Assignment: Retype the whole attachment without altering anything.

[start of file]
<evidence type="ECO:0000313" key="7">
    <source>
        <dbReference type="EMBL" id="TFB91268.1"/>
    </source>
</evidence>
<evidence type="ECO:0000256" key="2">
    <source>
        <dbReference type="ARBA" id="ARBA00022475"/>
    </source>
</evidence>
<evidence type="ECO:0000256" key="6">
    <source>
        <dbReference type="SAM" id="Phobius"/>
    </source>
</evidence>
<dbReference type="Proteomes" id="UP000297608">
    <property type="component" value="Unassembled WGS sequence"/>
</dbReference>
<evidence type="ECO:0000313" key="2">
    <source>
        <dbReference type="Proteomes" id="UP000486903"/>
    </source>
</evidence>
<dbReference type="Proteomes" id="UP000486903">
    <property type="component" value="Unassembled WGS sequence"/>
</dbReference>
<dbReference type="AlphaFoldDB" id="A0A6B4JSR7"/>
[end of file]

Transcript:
<evidence type="ECO:0000313" key="7">
    <source>
        <dbReference type="EMBL" id="TFB91268.1"/>
    </source>
</evidence>
<evidence type="ECO:0000256" key="2">
    <source>
        <dbReference type="ARBA" id="ARBA00022475"/>
    </source>
</evidence>
<evidence type="ECO:0000256" key="6">
    <source>
        <dbReference type="SAM" id="Phobius"/>
    </source>
</evidence>
<dbReference type="Proteomes" id="UP000297608">
    <property type="component" value="Unassembled WGS sequence"/>
</dbReference>
<evidence type="ECO:0000313" key="2">
    <source>
        <dbReference type="Proteomes" id="UP000486903"/>
    </source>
</evidence>
<dbReference type="Proteomes" id="UP000486903">
    <property type="component" value="Unassembled WGS sequence"/>
</dbReference>
<dbReference type="AlphaFoldDB" id="A0A6B4JSR7"/>